How Do I Get A Quote?
Foam-One-One works with builders, homeowners, and business professionals. Consultation early in the planning phase is recommended, but not always what happens. For a quote on your next project or if you are simply interested in more information, feel free to call or email us at the contact information listed on our page.
Can You Spray My Existing Walls?
Unless a major remodel of your house or building will take your walls down to the studs, retrofitting existing walls with spray foam behind sheet rock is a dubious task. Injectable polyurethane foams do exist and installed by drilling hundreds of small holes through the interior drywall, five to eight penetrations per cavity. Destructive to wall aesthetics, the work leaves behind a significant amount of drywall repair and does so without complete assurance your cavity wall has been sufficiently insulated, especially if insulation is already present in the cavity. The difficulty of retrofitting existing walls is a prime reason to have your walls applied with spray foam during initial construction or during a major remodel where drywall is removed from the studs.
What Are Thermal And Ignition Barriers?
- In short, they are both in place to slow or prevent flame spread in both residential and commercial construction. Your most common code prescriptive thermal barrier is sheet rock or gypsum board. This material is considered a 15 minute barrier with the intent to aid indoor occupants with enough time to safely exit the home or structure in the case of a fire. An ignition barrier is much more loosely described in the codes as a material resistant to ignition.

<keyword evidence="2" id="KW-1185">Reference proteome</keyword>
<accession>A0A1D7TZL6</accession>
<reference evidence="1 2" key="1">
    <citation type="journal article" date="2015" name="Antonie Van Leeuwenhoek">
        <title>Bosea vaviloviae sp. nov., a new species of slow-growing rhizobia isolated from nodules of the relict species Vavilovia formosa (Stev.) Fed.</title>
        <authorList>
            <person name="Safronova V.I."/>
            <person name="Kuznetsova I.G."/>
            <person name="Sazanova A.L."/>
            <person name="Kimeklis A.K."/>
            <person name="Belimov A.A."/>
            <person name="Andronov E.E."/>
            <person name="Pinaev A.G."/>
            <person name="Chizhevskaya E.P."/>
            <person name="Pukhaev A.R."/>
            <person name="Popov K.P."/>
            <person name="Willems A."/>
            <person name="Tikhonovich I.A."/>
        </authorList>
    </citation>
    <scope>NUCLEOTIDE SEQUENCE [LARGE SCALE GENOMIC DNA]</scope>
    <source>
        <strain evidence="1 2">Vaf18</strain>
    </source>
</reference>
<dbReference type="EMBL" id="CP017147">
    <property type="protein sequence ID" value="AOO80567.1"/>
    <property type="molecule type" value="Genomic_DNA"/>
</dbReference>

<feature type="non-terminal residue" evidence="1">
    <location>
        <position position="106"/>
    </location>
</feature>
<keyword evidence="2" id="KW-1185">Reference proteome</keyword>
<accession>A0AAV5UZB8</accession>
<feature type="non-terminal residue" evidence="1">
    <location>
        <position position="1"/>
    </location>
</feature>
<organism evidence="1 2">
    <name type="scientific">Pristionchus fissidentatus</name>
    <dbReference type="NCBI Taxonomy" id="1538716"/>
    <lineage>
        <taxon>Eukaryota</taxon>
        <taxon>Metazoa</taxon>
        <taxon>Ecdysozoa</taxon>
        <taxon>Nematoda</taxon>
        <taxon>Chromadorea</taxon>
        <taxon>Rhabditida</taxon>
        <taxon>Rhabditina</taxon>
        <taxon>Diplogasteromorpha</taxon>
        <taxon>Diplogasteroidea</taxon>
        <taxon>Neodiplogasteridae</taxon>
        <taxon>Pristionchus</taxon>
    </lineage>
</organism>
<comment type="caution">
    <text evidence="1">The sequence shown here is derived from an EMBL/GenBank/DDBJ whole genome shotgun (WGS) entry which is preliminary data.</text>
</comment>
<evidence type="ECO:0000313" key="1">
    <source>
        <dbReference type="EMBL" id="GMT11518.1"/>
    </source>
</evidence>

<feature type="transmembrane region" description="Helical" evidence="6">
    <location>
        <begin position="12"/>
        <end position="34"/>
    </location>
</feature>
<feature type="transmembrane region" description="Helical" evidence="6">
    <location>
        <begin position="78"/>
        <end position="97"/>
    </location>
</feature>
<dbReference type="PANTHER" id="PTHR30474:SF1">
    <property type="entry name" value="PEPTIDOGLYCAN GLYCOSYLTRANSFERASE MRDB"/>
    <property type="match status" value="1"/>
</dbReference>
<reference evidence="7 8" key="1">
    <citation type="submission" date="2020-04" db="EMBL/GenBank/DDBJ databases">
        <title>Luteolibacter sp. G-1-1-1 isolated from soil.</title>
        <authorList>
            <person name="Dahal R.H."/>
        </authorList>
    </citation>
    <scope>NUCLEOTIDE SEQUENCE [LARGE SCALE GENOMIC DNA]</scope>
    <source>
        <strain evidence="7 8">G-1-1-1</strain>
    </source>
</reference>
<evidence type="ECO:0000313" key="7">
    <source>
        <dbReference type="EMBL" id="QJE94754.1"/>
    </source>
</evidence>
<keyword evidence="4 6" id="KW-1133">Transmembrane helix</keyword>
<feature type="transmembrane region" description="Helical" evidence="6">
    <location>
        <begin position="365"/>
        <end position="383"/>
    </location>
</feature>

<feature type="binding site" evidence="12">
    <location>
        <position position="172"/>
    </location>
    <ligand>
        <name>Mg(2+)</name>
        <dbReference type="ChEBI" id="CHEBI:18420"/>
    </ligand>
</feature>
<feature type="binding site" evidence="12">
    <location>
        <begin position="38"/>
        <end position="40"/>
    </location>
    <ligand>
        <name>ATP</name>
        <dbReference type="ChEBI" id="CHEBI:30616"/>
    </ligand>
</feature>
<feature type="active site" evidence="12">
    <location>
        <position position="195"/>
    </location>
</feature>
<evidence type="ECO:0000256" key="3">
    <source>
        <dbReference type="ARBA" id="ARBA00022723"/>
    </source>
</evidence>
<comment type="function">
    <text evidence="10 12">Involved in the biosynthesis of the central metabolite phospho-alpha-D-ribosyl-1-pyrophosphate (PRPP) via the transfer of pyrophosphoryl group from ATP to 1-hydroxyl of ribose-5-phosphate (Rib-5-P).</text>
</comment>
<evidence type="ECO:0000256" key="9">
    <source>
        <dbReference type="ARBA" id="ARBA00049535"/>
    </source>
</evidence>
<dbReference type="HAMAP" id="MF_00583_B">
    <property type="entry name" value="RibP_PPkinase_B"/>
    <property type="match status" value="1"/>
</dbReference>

- Regarding spray foam and building codes, all foam plastic insulation must be separated from the occupied space by a 15 minute thermal barrier. In most cases, drywall or gypsum board installed as interior finish for both walls and ceiling satisfy this code requirement. However, codes do allow for performance based products like intumescent coatings acting in lieu of prescriptive methods. As in the case for spray foam left exposed to the occupied space, intumescent coatings can be spray applied over the surface of the foam to achieve code compliancy.
- Attics and crawlspaces have seen their own spray foam specific codes written alongside what is known as ignition barriers. Prescriptive ignition barriers include ¼ inch wood structural panel, 3/8 inch gypsum board, and ¼ inch hardboard to name a few. Expensive and labor intensive, these materials are rarely used over spray foam in attics in crawlspaces. Instead, a performance based measure is used. ½ pound and 2 pound density spray foams are both subject to the use of ignition barriers and are both often put to the test. The NFPA 286 is the standard assembly testing polyurethane spray foams with and without the use of spray applied intumescent barriers. Certain pass/fail criteria, namely an allotted time threshold, determines whether the product requires the addition of an intumescent ignition barrier or has its own inherent flame retarding qualities so that the addition of a coating is certifiably unnecessary. Products available on the market are usually referenced as Appendix X compliant. Foam-One-One offers its customers Appendix X compliant low density open-cell technology as well as medium density closed cell. Know the codes. Make sure you are being quoted compliant spray foam systems.